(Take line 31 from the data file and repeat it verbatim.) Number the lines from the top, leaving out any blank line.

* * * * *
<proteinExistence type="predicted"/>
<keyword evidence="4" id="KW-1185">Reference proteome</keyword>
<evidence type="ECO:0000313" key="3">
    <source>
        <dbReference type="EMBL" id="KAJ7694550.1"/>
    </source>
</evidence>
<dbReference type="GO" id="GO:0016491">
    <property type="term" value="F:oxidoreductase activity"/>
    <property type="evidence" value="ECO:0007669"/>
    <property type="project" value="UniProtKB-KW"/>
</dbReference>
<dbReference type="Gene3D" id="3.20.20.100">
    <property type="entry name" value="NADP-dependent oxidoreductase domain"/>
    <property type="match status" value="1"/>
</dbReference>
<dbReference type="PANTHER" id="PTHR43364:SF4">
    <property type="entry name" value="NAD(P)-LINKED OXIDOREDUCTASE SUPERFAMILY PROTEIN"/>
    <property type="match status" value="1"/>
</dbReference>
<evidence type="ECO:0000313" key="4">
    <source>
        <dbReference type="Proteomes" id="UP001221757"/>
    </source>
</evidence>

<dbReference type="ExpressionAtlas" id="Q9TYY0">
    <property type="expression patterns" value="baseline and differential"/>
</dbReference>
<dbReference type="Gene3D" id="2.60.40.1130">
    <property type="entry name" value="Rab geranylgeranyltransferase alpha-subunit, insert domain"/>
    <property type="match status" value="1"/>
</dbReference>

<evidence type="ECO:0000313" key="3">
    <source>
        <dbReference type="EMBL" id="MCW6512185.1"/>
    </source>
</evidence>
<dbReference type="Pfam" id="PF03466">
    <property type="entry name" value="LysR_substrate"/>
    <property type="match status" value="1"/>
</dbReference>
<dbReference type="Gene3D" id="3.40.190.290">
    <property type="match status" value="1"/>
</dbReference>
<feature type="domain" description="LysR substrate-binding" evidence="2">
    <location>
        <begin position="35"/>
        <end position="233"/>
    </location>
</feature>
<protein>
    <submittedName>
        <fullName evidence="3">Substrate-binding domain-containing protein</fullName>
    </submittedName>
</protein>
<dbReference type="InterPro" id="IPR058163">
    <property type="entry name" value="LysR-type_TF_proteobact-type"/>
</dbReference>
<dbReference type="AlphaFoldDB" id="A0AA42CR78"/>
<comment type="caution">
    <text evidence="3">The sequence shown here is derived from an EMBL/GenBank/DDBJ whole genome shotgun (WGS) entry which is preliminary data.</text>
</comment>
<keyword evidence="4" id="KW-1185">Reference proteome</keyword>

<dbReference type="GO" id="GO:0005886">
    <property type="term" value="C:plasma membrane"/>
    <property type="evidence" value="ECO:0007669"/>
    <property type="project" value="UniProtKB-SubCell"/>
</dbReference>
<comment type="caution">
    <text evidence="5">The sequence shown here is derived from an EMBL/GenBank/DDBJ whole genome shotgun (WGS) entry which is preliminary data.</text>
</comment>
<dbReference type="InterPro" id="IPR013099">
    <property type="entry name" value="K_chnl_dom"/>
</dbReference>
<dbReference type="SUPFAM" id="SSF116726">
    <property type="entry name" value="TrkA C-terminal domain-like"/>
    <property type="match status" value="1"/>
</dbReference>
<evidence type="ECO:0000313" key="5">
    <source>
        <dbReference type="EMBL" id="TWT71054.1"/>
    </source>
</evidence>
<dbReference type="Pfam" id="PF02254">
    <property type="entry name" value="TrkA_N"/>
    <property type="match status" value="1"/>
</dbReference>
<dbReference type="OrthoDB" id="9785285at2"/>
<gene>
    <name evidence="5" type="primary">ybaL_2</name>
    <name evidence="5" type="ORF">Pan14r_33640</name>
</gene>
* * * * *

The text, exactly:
    <property type="match status" value="1"/>